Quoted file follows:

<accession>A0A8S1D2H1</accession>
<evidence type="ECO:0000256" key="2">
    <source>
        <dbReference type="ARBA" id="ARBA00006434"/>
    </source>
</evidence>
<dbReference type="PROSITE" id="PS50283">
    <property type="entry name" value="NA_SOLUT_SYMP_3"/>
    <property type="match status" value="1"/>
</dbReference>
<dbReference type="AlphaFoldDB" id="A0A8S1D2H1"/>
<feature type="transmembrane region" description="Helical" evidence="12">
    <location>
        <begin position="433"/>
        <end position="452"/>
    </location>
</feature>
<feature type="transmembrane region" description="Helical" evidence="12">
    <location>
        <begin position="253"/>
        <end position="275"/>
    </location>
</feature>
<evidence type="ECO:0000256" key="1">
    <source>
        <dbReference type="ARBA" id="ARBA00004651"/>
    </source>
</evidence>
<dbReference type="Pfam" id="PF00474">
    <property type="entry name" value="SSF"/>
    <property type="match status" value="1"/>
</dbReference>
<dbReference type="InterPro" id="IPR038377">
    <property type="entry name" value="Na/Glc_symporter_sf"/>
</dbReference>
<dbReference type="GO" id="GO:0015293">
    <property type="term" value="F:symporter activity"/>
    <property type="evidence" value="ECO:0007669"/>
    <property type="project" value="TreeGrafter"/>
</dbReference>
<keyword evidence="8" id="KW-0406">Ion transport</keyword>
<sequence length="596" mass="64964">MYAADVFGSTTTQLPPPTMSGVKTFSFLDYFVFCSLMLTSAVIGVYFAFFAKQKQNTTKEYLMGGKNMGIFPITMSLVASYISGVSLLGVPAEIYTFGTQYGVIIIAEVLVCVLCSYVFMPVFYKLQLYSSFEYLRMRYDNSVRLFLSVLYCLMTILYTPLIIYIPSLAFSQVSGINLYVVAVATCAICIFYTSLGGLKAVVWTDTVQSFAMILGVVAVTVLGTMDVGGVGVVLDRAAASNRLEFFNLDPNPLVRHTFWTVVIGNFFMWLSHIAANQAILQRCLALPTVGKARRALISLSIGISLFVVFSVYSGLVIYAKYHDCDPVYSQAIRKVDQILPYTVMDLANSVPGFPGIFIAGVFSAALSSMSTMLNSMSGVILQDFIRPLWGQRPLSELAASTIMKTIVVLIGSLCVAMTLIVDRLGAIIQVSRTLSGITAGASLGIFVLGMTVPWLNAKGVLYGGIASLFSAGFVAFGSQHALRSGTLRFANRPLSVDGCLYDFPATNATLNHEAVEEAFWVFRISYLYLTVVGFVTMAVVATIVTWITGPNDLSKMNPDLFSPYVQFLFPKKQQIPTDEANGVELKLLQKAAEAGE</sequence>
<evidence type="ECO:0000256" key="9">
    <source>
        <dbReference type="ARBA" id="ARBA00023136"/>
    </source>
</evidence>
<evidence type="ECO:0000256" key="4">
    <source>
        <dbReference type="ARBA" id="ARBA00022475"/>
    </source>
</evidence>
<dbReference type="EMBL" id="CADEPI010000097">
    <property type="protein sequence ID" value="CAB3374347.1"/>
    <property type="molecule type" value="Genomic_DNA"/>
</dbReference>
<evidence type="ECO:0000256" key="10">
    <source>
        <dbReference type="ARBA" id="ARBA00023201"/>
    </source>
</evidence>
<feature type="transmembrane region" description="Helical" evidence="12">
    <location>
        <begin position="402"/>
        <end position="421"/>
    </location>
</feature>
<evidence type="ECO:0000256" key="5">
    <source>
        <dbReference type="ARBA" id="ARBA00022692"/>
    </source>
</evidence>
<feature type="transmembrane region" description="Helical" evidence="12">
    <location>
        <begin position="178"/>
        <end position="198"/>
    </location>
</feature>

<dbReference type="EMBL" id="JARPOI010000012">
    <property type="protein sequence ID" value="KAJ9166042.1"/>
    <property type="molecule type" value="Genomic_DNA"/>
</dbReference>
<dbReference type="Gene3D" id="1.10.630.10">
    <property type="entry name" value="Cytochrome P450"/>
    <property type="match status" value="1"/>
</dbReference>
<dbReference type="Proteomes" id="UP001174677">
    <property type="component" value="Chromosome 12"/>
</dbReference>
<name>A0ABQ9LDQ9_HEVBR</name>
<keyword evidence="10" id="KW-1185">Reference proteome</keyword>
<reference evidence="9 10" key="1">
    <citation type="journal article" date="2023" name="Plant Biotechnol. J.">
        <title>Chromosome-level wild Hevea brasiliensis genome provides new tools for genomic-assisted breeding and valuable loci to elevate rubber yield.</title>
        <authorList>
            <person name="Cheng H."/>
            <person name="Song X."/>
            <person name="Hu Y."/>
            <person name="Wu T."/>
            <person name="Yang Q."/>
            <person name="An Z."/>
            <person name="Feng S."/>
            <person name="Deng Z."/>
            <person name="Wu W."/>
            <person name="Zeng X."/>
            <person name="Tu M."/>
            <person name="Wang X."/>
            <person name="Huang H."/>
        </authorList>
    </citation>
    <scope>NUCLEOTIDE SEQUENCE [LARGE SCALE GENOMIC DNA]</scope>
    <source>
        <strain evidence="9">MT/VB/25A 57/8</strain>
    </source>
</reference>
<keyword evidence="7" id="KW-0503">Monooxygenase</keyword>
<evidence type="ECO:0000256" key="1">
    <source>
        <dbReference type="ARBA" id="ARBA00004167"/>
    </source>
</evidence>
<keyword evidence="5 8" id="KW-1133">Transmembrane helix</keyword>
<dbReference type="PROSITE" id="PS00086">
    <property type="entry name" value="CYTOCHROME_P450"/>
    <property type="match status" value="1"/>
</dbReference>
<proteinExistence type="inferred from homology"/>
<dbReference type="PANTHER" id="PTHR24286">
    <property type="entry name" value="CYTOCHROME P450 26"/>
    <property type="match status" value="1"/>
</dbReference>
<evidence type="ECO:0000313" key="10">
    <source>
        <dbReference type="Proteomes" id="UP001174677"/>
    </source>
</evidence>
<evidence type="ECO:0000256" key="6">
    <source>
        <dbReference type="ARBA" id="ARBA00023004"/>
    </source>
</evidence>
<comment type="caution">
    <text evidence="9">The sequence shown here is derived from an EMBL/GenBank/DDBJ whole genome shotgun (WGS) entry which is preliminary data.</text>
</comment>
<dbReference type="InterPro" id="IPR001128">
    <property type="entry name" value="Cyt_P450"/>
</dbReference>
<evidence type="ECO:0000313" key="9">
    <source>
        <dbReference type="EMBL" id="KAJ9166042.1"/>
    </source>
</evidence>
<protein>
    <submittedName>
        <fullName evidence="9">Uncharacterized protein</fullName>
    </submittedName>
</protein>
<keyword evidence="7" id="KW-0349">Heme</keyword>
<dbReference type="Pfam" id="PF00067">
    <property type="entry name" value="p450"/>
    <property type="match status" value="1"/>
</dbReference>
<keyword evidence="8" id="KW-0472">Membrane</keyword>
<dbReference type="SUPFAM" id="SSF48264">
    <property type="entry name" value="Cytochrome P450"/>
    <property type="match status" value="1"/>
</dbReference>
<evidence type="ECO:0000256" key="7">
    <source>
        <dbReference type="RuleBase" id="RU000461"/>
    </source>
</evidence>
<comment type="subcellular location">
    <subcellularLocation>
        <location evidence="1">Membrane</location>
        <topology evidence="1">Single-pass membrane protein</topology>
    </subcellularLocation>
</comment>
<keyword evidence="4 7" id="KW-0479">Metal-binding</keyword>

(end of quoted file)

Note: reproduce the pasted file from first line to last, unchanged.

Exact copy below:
<accession>A0A8S1D2H1</accession>
<evidence type="ECO:0000256" key="2">
    <source>
        <dbReference type="ARBA" id="ARBA00006434"/>
    </source>
</evidence>
<dbReference type="PROSITE" id="PS50283">
    <property type="entry name" value="NA_SOLUT_SYMP_3"/>
    <property type="match status" value="1"/>
</dbReference>
<dbReference type="AlphaFoldDB" id="A0A8S1D2H1"/>
<feature type="transmembrane region" description="Helical" evidence="12">
    <location>
        <begin position="433"/>
        <end position="452"/>
    </location>
</feature>
<feature type="transmembrane region" description="Helical" evidence="12">
    <location>
        <begin position="253"/>
        <end position="275"/>
    </location>
</feature>
<evidence type="ECO:0000256" key="1">
    <source>
        <dbReference type="ARBA" id="ARBA00004651"/>
    </source>
</evidence>
<dbReference type="Pfam" id="PF00474">
    <property type="entry name" value="SSF"/>
    <property type="match status" value="1"/>
</dbReference>
<dbReference type="InterPro" id="IPR038377">
    <property type="entry name" value="Na/Glc_symporter_sf"/>
</dbReference>
<dbReference type="GO" id="GO:0015293">
    <property type="term" value="F:symporter activity"/>
    <property type="evidence" value="ECO:0007669"/>
    <property type="project" value="TreeGrafter"/>
</dbReference>
<keyword evidence="8" id="KW-0406">Ion transport</keyword>
<sequence length="596" mass="64964">MYAADVFGSTTTQLPPPTMSGVKTFSFLDYFVFCSLMLTSAVIGVYFAFFAKQKQNTTKEYLMGGKNMGIFPITMSLVASYISGVSLLGVPAEIYTFGTQYGVIIIAEVLVCVLCSYVFMPVFYKLQLYSSFEYLRMRYDNSVRLFLSVLYCLMTILYTPLIIYIPSLAFSQVSGINLYVVAVATCAICIFYTSLGGLKAVVWTDTVQSFAMILGVVAVTVLGTMDVGGVGVVLDRAAASNRLEFFNLDPNPLVRHTFWTVVIGNFFMWLSHIAANQAILQRCLALPTVGKARRALISLSIGISLFVVFSVYSGLVIYAKYHDCDPVYSQAIRKVDQILPYTVMDLANSVPGFPGIFIAGVFSAALSSMSTMLNSMSGVILQDFIRPLWGQRPLSELAASTIMKTIVVLIGSLCVAMTLIVDRLGAIIQVSRTLSGITAGASLGIFVLGMTVPWLNAKGVLYGGIASLFSAGFVAFGSQHALRSGTLRFANRPLSVDGCLYDFPATNATLNHEAVEEAFWVFRISYLYLTVVGFVTMAVVATIVTWITGPNDLSKMNPDLFSPYVQFLFPKKQQIPTDEANGVELKLLQKAAEAGE</sequence>
<evidence type="ECO:0000256" key="9">
    <source>
        <dbReference type="ARBA" id="ARBA00023136"/>
    </source>
</evidence>
<evidence type="ECO:0000256" key="4">
    <source>
        <dbReference type="ARBA" id="ARBA00022475"/>
    </source>
</evidence>
<dbReference type="EMBL" id="CADEPI010000097">
    <property type="protein sequence ID" value="CAB3374347.1"/>
    <property type="molecule type" value="Genomic_DNA"/>
</dbReference>
<evidence type="ECO:0000256" key="10">
    <source>
        <dbReference type="ARBA" id="ARBA00023201"/>
    </source>
</evidence>
<feature type="transmembrane region" description="Helical" evidence="12">
    <location>
        <begin position="402"/>
        <end position="421"/>
    </location>
</feature>
<evidence type="ECO:0000256" key="5">
    <source>
        <dbReference type="ARBA" id="ARBA00022692"/>
    </source>
</evidence>
<feature type="transmembrane region" description="Helical" evidence="12">
    <location>
        <begin position="178"/>
        <end position="198"/>
    </location>
</feature>

<dbReference type="EMBL" id="JARPOI010000012">
    <property type="protein sequence ID" value="KAJ9166042.1"/>
    <property type="molecule type" value="Genomic_DNA"/>
</dbReference>
<dbReference type="Gene3D" id="1.10.630.10">
    <property type="entry name" value="Cytochrome P450"/>
    <property type="match status" value="1"/>
</dbReference>
<dbReference type="Proteomes" id="UP001174677">
    <property type="component" value="Chromosome 12"/>
</dbReference>
<name>A0ABQ9LDQ9_HEVBR</name>
<keyword evidence="10" id="KW-1185">Reference proteome</keyword>
<reference evidence="9 10" key="1">
    <citation type="journal article" date="2023" name="Plant Biotechnol. J.">
        <title>Chromosome-level wild Hevea brasiliensis genome provides new tools for genomic-assisted breeding and valuable loci to elevate rubber yield.</title>
        <authorList>
            <person name="Cheng H."/>
            <person name="Song X."/>
            <person name="Hu Y."/>
            <person name="Wu T."/>
            <person name="Yang Q."/>
            <person name="An Z."/>
            <person name="Feng S."/>
            <person name="Deng Z."/>
            <person name="Wu W."/>
            <person name="Zeng X."/>
            <person name="Tu M."/>
            <person name="Wang X."/>
            <person name="Huang H."/>
        </authorList>
    </citation>
    <scope>NUCLEOTIDE SEQUENCE [LARGE SCALE GENOMIC DNA]</scope>
    <source>
        <strain evidence="9">MT/VB/25A 57/8</strain>
    </source>
</reference>
<keyword evidence="7" id="KW-0503">Monooxygenase</keyword>
<evidence type="ECO:0000256" key="1">
    <source>
        <dbReference type="ARBA" id="ARBA00004167"/>
    </source>
</evidence>
<keyword evidence="5 8" id="KW-1133">Transmembrane helix</keyword>
<dbReference type="PROSITE" id="PS00086">
    <property type="entry name" value="CYTOCHROME_P450"/>
    <property type="match status" value="1"/>
</dbReference>
<proteinExistence type="inferred from homology"/>
<dbReference type="PANTHER" id="PTHR24286">
    <property type="entry name" value="CYTOCHROME P450 26"/>
    <property type="match status" value="1"/>
</dbReference>
<evidence type="ECO:0000313" key="10">
    <source>
        <dbReference type="Proteomes" id="UP001174677"/>
    </source>
</evidence>
<evidence type="ECO:0000256" key="6">
    <source>
        <dbReference type="ARBA" id="ARBA00023004"/>
    </source>
</evidence>
<comment type="caution">
    <text evidence="9">The sequence shown here is derived from an EMBL/GenBank/DDBJ whole genome shotgun (WGS) entry which is preliminary data.</text>
</comment>
<dbReference type="InterPro" id="IPR001128">
    <property type="entry name" value="Cyt_P450"/>
</dbReference>
<evidence type="ECO:0000313" key="9">
    <source>
        <dbReference type="EMBL" id="KAJ9166042.1"/>
    </source>
</evidence>
<protein>
    <submittedName>
        <fullName evidence="9">Uncharacterized protein</fullName>
    </submittedName>
</protein>
<keyword evidence="7" id="KW-0349">Heme</keyword>
<dbReference type="Pfam" id="PF00067">
    <property type="entry name" value="p450"/>
    <property type="match status" value="1"/>
</dbReference>
<keyword evidence="8" id="KW-0472">Membrane</keyword>
<dbReference type="SUPFAM" id="SSF48264">
    <property type="entry name" value="Cytochrome P450"/>
    <property type="match status" value="1"/>
</dbReference>
<evidence type="ECO:0000256" key="7">
    <source>
        <dbReference type="RuleBase" id="RU000461"/>
    </source>
</evidence>
<comment type="subcellular location">
    <subcellularLocation>
        <location evidence="1">Membrane</location>
        <topology evidence="1">Single-pass membrane protein</topology>
    </subcellularLocation>
</comment>
<keyword evidence="4 7" id="KW-0479">Metal-binding</keyword>